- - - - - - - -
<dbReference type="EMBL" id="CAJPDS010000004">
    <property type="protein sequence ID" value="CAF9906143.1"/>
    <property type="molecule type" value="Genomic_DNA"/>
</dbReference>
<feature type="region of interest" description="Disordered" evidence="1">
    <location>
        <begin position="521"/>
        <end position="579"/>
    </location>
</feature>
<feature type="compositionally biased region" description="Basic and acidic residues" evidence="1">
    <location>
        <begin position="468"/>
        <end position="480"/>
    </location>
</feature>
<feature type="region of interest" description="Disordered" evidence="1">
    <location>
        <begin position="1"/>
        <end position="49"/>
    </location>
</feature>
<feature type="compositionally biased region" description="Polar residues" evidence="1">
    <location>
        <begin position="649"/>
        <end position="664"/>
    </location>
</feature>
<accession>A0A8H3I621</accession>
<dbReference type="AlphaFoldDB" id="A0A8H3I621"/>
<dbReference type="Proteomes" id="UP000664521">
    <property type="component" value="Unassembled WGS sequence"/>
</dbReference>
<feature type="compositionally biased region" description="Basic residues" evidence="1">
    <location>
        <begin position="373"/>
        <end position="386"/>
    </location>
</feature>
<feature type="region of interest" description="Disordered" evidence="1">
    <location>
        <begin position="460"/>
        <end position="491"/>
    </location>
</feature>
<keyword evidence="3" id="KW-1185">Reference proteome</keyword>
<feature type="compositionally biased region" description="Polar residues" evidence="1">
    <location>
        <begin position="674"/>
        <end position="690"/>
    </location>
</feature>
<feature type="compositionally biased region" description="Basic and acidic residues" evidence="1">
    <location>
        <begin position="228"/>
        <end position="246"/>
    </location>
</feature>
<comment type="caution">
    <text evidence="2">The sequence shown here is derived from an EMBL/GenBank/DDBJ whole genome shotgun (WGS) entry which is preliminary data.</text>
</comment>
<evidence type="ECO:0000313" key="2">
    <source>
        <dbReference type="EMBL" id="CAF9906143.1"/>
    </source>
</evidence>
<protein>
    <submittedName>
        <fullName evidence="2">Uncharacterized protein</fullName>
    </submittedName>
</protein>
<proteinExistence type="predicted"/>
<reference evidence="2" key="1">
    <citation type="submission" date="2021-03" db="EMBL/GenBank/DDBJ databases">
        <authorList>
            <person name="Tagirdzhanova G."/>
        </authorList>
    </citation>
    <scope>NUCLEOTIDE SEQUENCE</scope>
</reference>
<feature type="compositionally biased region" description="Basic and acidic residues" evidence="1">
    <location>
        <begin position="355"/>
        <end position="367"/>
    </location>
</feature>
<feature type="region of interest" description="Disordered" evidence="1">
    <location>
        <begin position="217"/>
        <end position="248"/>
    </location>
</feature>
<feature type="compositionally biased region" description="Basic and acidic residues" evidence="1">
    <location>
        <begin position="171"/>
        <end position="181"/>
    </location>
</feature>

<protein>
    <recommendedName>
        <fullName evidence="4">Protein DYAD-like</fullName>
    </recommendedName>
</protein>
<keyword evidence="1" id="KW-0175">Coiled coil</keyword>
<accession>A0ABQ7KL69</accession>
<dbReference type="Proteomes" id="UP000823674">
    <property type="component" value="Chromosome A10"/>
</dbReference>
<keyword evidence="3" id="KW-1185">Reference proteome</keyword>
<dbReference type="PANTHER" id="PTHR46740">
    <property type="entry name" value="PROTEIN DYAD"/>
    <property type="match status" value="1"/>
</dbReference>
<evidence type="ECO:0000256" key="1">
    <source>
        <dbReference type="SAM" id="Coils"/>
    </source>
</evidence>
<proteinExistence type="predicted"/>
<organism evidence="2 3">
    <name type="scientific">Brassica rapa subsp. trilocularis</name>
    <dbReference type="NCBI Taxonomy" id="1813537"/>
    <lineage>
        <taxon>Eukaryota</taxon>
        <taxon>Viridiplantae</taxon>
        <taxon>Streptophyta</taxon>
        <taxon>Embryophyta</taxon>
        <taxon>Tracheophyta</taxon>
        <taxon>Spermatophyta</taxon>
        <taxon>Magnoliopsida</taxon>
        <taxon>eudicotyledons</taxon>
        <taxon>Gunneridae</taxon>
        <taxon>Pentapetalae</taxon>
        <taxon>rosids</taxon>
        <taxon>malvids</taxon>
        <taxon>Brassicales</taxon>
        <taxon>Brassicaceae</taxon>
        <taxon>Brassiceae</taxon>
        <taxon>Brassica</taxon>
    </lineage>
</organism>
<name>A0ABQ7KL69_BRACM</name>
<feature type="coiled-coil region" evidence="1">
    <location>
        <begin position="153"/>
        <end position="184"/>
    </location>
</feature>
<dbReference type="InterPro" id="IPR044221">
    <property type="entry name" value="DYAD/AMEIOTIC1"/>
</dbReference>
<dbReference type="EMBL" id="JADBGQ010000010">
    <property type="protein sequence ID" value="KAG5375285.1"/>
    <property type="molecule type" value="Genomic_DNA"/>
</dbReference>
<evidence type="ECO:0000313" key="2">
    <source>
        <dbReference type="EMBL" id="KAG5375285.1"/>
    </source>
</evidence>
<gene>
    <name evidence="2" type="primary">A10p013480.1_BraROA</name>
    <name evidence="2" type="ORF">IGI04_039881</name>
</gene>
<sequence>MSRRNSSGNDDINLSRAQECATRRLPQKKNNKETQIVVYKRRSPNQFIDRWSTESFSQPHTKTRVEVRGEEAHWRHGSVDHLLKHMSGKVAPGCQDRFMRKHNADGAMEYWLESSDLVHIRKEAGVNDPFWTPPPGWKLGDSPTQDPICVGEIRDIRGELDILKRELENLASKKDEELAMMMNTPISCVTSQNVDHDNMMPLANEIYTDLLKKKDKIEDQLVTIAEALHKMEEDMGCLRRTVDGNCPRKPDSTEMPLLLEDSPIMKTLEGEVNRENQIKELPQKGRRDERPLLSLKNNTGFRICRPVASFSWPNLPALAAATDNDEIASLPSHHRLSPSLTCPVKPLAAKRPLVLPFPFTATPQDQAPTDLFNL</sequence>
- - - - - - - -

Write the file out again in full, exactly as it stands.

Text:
<dbReference type="EMBL" id="CAJPDS010000004">
    <property type="protein sequence ID" value="CAF9906143.1"/>
    <property type="molecule type" value="Genomic_DNA"/>
</dbReference>
<feature type="region of interest" description="Disordered" evidence="1">
    <location>
        <begin position="521"/>
        <end position="579"/>
    </location>
</feature>
<feature type="compositionally biased region" description="Basic and acidic residues" evidence="1">
    <location>
        <begin position="468"/>
        <end position="480"/>
    </location>
</feature>
<feature type="region of interest" description="Disordered" evidence="1">
    <location>
        <begin position="1"/>
        <end position="49"/>
    </location>
</feature>
<feature type="compositionally biased region" description="Polar residues" evidence="1">
    <location>
        <begin position="649"/>
        <end position="664"/>
    </location>
</feature>
<accession>A0A8H3I621</accession>
<dbReference type="AlphaFoldDB" id="A0A8H3I621"/>
<dbReference type="Proteomes" id="UP000664521">
    <property type="component" value="Unassembled WGS sequence"/>
</dbReference>
<feature type="compositionally biased region" description="Basic residues" evidence="1">
    <location>
        <begin position="373"/>
        <end position="386"/>
    </location>
</feature>
<feature type="region of interest" description="Disordered" evidence="1">
    <location>
        <begin position="460"/>
        <end position="491"/>
    </location>
</feature>
<keyword evidence="3" id="KW-1185">Reference proteome</keyword>
<feature type="compositionally biased region" description="Polar residues" evidence="1">
    <location>
        <begin position="674"/>
        <end position="690"/>
    </location>
</feature>
<feature type="compositionally biased region" description="Basic and acidic residues" evidence="1">
    <location>
        <begin position="228"/>
        <end position="246"/>
    </location>
</feature>
<comment type="caution">
    <text evidence="2">The sequence shown here is derived from an EMBL/GenBank/DDBJ whole genome shotgun (WGS) entry which is preliminary data.</text>
</comment>
<evidence type="ECO:0000313" key="2">
    <source>
        <dbReference type="EMBL" id="CAF9906143.1"/>
    </source>
</evidence>
<protein>
    <submittedName>
        <fullName evidence="2">Uncharacterized protein</fullName>
    </submittedName>
</protein>
<proteinExistence type="predicted"/>
<reference evidence="2" key="1">
    <citation type="submission" date="2021-03" db="EMBL/GenBank/DDBJ databases">
        <authorList>
            <person name="Tagirdzhanova G."/>
        </authorList>
    </citation>
    <scope>NUCLEOTIDE SEQUENCE</scope>
</reference>
<feature type="compositionally biased region" description="Basic and acidic residues" evidence="1">
    <location>
        <begin position="355"/>
        <end position="367"/>
    </location>
</feature>
<feature type="region of interest" description="Disordered" evidence="1">
    <location>
        <begin position="217"/>
        <end position="248"/>
    </location>
</feature>
<feature type="compositionally biased region" description="Basic and acidic residues" evidence="1">
    <location>
        <begin position="171"/>
        <end position="181"/>
    </location>
</feature>

<protein>
    <recommendedName>
        <fullName evidence="4">Protein DYAD-like</fullName>
    </recommendedName>
</protein>
<keyword evidence="1" id="KW-0175">Coiled coil</keyword>
<accession>A0ABQ7KL69</accession>
<dbReference type="Proteomes" id="UP000823674">
    <property type="component" value="Chromosome A10"/>
</dbReference>
<keyword evidence="3" id="KW-1185">Reference proteome</keyword>
<dbReference type="PANTHER" id="PTHR46740">
    <property type="entry name" value="PROTEIN DYAD"/>
    <property type="match status" value="1"/>
</dbReference>
<evidence type="ECO:0000256" key="1">
    <source>
        <dbReference type="SAM" id="Coils"/>
    </source>
</evidence>
<proteinExistence type="predicted"/>
<organism evidence="2 3">
    <name type="scientific">Brassica rapa subsp. trilocularis</name>
    <dbReference type="NCBI Taxonomy" id="1813537"/>
    <lineage>
        <taxon>Eukaryota</taxon>
        <taxon>Viridiplantae</taxon>
        <taxon>Streptophyta</taxon>
        <taxon>Embryophyta</taxon>
        <taxon>Tracheophyta</taxon>
        <taxon>Spermatophyta</taxon>
        <taxon>Magnoliopsida</taxon>
        <taxon>eudicotyledons</taxon>
        <taxon>Gunneridae</taxon>
        <taxon>Pentapetalae</taxon>
        <taxon>rosids</taxon>
        <taxon>malvids</taxon>
        <taxon>Brassicales</taxon>
        <taxon>Brassicaceae</taxon>
        <taxon>Brassiceae</taxon>
        <taxon>Brassica</taxon>
    </lineage>
</organism>
<name>A0ABQ7KL69_BRACM</name>
<feature type="coiled-coil region" evidence="1">
    <location>
        <begin position="153"/>
        <end position="184"/>
    </location>
</feature>
<dbReference type="InterPro" id="IPR044221">
    <property type="entry name" value="DYAD/AMEIOTIC1"/>
</dbReference>
<dbReference type="EMBL" id="JADBGQ010000010">
    <property type="protein sequence ID" value="KAG5375285.1"/>
    <property type="molecule type" value="Genomic_DNA"/>
</dbReference>
<evidence type="ECO:0000313" key="2">
    <source>
        <dbReference type="EMBL" id="KAG5375285.1"/>
    </source>
</evidence>
<gene>
    <name evidence="2" type="primary">A10p013480.1_BraROA</name>
    <name evidence="2" type="ORF">IGI04_039881</name>
</gene>
<sequence>MSRRNSSGNDDINLSRAQECATRRLPQKKNNKETQIVVYKRRSPNQFIDRWSTESFSQPHTKTRVEVRGEEAHWRHGSVDHLLKHMSGKVAPGCQDRFMRKHNADGAMEYWLESSDLVHIRKEAGVNDPFWTPPPGWKLGDSPTQDPICVGEIRDIRGELDILKRELENLASKKDEELAMMMNTPISCVTSQNVDHDNMMPLANEIYTDLLKKKDKIEDQLVTIAEALHKMEEDMGCLRRTVDGNCPRKPDSTEMPLLLEDSPIMKTLEGEVNRENQIKELPQKGRRDERPLLSLKNNTGFRICRPVASFSWPNLPALAAATDNDEIASLPSHHRLSPSLTCPVKPLAAKRPLVLPFPFTATPQDQAPTDLFNL</sequence>